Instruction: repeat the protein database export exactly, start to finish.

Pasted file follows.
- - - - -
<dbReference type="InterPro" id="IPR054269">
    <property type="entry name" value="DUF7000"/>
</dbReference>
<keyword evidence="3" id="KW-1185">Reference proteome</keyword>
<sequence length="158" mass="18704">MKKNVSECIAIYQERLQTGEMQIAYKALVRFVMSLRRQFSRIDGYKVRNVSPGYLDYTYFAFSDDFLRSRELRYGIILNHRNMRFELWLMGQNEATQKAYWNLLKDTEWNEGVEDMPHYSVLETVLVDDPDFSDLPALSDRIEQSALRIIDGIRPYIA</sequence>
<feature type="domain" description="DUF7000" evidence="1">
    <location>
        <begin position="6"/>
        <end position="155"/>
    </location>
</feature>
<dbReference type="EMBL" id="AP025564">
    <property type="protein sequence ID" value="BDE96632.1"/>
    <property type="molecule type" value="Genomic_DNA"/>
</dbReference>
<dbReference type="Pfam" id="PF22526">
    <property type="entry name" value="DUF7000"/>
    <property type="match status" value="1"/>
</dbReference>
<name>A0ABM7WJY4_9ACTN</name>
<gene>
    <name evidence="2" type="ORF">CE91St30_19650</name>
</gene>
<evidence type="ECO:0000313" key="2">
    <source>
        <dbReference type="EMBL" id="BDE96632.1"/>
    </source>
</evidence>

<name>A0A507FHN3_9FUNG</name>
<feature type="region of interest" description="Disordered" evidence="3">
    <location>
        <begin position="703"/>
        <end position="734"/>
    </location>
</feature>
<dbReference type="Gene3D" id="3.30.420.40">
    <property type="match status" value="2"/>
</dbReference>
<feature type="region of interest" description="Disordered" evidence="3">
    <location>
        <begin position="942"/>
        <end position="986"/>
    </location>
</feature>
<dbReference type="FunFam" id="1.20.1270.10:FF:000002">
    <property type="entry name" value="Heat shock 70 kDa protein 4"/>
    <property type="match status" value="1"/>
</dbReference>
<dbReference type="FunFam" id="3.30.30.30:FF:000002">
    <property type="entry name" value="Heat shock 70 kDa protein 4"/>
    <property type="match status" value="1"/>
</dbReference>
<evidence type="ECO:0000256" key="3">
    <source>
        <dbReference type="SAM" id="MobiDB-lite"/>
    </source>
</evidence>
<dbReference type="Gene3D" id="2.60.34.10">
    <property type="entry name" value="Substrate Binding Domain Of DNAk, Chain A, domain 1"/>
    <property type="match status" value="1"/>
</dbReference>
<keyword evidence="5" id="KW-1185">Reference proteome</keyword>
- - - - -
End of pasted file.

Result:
<dbReference type="InterPro" id="IPR054269">
    <property type="entry name" value="DUF7000"/>
</dbReference>
<keyword evidence="3" id="KW-1185">Reference proteome</keyword>
<sequence length="158" mass="18704">MKKNVSECIAIYQERLQTGEMQIAYKALVRFVMSLRRQFSRIDGYKVRNVSPGYLDYTYFAFSDDFLRSRELRYGIILNHRNMRFELWLMGQNEATQKAYWNLLKDTEWNEGVEDMPHYSVLETVLVDDPDFSDLPALSDRIEQSALRIIDGIRPYIA</sequence>
<feature type="domain" description="DUF7000" evidence="1">
    <location>
        <begin position="6"/>
        <end position="155"/>
    </location>
</feature>
<dbReference type="EMBL" id="AP025564">
    <property type="protein sequence ID" value="BDE96632.1"/>
    <property type="molecule type" value="Genomic_DNA"/>
</dbReference>
<dbReference type="Pfam" id="PF22526">
    <property type="entry name" value="DUF7000"/>
    <property type="match status" value="1"/>
</dbReference>
<name>A0ABM7WJY4_9ACTN</name>
<gene>
    <name evidence="2" type="ORF">CE91St30_19650</name>
</gene>
<evidence type="ECO:0000313" key="2">
    <source>
        <dbReference type="EMBL" id="BDE96632.1"/>
    </source>
</evidence>

<name>A0A507FHN3_9FUNG</name>
<feature type="region of interest" description="Disordered" evidence="3">
    <location>
        <begin position="703"/>
        <end position="734"/>
    </location>
</feature>
<dbReference type="Gene3D" id="3.30.420.40">
    <property type="match status" value="2"/>
</dbReference>
<feature type="region of interest" description="Disordered" evidence="3">
    <location>
        <begin position="942"/>
        <end position="986"/>
    </location>
</feature>
<dbReference type="FunFam" id="1.20.1270.10:FF:000002">
    <property type="entry name" value="Heat shock 70 kDa protein 4"/>
    <property type="match status" value="1"/>
</dbReference>
<dbReference type="FunFam" id="3.30.30.30:FF:000002">
    <property type="entry name" value="Heat shock 70 kDa protein 4"/>
    <property type="match status" value="1"/>
</dbReference>
<evidence type="ECO:0000256" key="3">
    <source>
        <dbReference type="SAM" id="MobiDB-lite"/>
    </source>
</evidence>
<dbReference type="Gene3D" id="2.60.34.10">
    <property type="entry name" value="Substrate Binding Domain Of DNAk, Chain A, domain 1"/>
    <property type="match status" value="1"/>
</dbReference>
<keyword evidence="5" id="KW-1185">Reference proteome</keyword>